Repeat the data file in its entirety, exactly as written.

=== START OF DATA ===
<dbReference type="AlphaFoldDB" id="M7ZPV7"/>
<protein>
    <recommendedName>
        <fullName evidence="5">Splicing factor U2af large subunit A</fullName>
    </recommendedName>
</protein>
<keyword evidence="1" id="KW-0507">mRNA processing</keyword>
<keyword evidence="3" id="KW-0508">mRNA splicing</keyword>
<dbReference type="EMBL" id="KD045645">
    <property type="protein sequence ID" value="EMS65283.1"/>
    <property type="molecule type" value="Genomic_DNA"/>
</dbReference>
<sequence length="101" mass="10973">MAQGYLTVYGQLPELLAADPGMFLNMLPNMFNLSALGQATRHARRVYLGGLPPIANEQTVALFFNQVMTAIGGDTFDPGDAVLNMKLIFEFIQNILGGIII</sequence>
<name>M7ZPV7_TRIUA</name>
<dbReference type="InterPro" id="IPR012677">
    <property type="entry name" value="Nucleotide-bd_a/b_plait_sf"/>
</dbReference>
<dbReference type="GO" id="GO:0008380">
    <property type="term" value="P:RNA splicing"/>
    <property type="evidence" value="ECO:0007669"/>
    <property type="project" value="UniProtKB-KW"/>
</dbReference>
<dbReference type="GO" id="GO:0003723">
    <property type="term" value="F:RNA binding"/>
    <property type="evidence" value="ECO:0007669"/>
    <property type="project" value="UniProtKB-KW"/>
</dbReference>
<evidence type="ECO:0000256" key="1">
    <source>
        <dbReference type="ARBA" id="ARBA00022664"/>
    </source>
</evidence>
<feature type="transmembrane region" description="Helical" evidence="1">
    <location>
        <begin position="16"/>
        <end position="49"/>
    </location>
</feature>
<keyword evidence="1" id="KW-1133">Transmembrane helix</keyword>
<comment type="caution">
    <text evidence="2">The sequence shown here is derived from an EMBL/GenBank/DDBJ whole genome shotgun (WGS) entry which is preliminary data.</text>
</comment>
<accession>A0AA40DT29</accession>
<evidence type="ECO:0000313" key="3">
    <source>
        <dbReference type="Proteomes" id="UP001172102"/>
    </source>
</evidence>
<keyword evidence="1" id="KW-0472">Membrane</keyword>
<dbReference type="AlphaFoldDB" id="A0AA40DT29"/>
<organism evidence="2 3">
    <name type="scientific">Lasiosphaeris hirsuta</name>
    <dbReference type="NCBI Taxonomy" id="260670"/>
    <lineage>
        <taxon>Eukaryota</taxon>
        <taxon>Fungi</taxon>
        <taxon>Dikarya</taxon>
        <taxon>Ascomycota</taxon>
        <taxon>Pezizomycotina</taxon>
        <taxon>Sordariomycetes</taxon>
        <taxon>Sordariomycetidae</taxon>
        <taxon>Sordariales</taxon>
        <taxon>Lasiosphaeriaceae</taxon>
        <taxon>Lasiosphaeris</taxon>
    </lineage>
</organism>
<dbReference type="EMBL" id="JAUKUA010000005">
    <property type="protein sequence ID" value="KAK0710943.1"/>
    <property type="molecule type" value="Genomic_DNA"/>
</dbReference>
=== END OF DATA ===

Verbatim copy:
<dbReference type="AlphaFoldDB" id="M7ZPV7"/>
<protein>
    <recommendedName>
        <fullName evidence="5">Splicing factor U2af large subunit A</fullName>
    </recommendedName>
</protein>
<keyword evidence="1" id="KW-0507">mRNA processing</keyword>
<keyword evidence="3" id="KW-0508">mRNA splicing</keyword>
<dbReference type="EMBL" id="KD045645">
    <property type="protein sequence ID" value="EMS65283.1"/>
    <property type="molecule type" value="Genomic_DNA"/>
</dbReference>
<sequence length="101" mass="10973">MAQGYLTVYGQLPELLAADPGMFLNMLPNMFNLSALGQATRHARRVYLGGLPPIANEQTVALFFNQVMTAIGGDTFDPGDAVLNMKLIFEFIQNILGGIII</sequence>
<name>M7ZPV7_TRIUA</name>
<dbReference type="InterPro" id="IPR012677">
    <property type="entry name" value="Nucleotide-bd_a/b_plait_sf"/>
</dbReference>
<dbReference type="GO" id="GO:0008380">
    <property type="term" value="P:RNA splicing"/>
    <property type="evidence" value="ECO:0007669"/>
    <property type="project" value="UniProtKB-KW"/>
</dbReference>
<dbReference type="GO" id="GO:0003723">
    <property type="term" value="F:RNA binding"/>
    <property type="evidence" value="ECO:0007669"/>
    <property type="project" value="UniProtKB-KW"/>
</dbReference>
<evidence type="ECO:0000256" key="1">
    <source>
        <dbReference type="ARBA" id="ARBA00022664"/>
    </source>
</evidence>
<feature type="transmembrane region" description="Helical" evidence="1">
    <location>
        <begin position="16"/>
        <end position="49"/>
    </location>
</feature>
<keyword evidence="1" id="KW-1133">Transmembrane helix</keyword>
<comment type="caution">
    <text evidence="2">The sequence shown here is derived from an EMBL/GenBank/DDBJ whole genome shotgun (WGS) entry which is preliminary data.</text>
</comment>
<accession>A0AA40DT29</accession>
<evidence type="ECO:0000313" key="3">
    <source>
        <dbReference type="Proteomes" id="UP001172102"/>
    </source>
</evidence>
<keyword evidence="1" id="KW-0472">Membrane</keyword>
<dbReference type="AlphaFoldDB" id="A0AA40DT29"/>
<organism evidence="2 3">
    <name type="scientific">Lasiosphaeris hirsuta</name>
    <dbReference type="NCBI Taxonomy" id="260670"/>
    <lineage>
        <taxon>Eukaryota</taxon>
        <taxon>Fungi</taxon>
        <taxon>Dikarya</taxon>
        <taxon>Ascomycota</taxon>
        <taxon>Pezizomycotina</taxon>
        <taxon>Sordariomycetes</taxon>
        <taxon>Sordariomycetidae</taxon>
        <taxon>Sordariales</taxon>
        <taxon>Lasiosphaeriaceae</taxon>
        <taxon>Lasiosphaeris</taxon>
    </lineage>
</organism>
<dbReference type="EMBL" id="JAUKUA010000005">
    <property type="protein sequence ID" value="KAK0710943.1"/>
    <property type="molecule type" value="Genomic_DNA"/>
</dbReference>